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Grid-friendly Matching Control of Synchronous Machines by DC/AC Converters in Bulk Power Networks


T. Jouini

Master Thesis, HS15 (10480)

An islanded inverter-based microgrid is a collection of heterogeneous DC energy resources, e.g., photovoltaic arrays, fuel cells, and energy-storage devices, interfaced to an AC distribution network and operated independently from the bulk power system. Energy conversion is typically managed by power-electronics in voltage source inverters. Drawing from the control of synchronous machines in bulk power systems, different control schemes have be recently adopted in order to achieve a stable network operation. The vast majority of academic and industrial efforts opt for these strategies during real-time control of inverters. Starting with a dynamical averaged DC/AC converter model, we review different controllers by presenting its main scope analytically and through simulations. Next, we explore a new alternative of controlling DC/AC converters in bulk power systems by matching traditional synchronous machines with emphasis on the role that DC-circuit can play in control architecture, usually neglected in conventional strategies. Compared to standard emulation methods, our controller relies solely on readily available DC-side measurements and takes into account the natural DC and AC storage elements. As a result, our controller is generally faster and less vulnerable to delays and measurement inaccuracies. We additionally provide insightful interpretations of the suggested control, various plug-and-play properties of the closed loop, such as steady-state power flow analysis, passivity with respect to the DC and AC ports, stability proof as well as high-level control architectures contributing to enhancing the controller performance and attaining further control goals, which we illustrate in both analysis and simulation.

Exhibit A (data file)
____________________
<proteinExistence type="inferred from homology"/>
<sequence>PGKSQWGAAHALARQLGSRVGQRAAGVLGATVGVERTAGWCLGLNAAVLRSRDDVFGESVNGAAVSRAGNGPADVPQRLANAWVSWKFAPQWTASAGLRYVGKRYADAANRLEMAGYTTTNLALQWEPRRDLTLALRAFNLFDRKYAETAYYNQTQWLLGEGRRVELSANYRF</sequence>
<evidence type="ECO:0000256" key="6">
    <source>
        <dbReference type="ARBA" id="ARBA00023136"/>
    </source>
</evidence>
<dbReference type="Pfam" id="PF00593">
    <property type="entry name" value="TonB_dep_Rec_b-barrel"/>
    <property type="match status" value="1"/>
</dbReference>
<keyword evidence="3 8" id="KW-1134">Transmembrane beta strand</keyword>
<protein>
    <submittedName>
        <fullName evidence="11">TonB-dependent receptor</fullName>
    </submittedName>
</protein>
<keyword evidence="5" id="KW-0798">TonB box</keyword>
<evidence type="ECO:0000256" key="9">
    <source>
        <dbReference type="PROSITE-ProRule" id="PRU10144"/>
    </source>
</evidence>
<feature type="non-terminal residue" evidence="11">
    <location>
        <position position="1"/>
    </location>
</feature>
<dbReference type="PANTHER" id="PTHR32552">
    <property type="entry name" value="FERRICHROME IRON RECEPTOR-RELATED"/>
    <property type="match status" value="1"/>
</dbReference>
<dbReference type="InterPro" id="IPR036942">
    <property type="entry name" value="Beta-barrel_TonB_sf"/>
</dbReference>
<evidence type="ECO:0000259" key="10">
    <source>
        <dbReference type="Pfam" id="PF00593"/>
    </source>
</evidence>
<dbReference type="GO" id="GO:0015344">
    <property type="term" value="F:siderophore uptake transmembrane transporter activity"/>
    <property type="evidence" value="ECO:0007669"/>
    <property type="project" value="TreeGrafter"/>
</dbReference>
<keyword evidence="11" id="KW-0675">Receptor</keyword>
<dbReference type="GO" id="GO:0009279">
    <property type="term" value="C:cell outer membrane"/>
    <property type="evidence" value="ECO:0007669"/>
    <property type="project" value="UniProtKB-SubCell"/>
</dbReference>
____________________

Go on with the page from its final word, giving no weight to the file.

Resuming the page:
Supervisors: Frank Allgöwer (Universität Stuttgart), Catalin Arghir, Florian Dörfler


Type of Publication:

(12)Diploma/Master Thesis

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% Autogenerated BibTeX entry
@PhdThesis { Xxx:2016:IFA_5441
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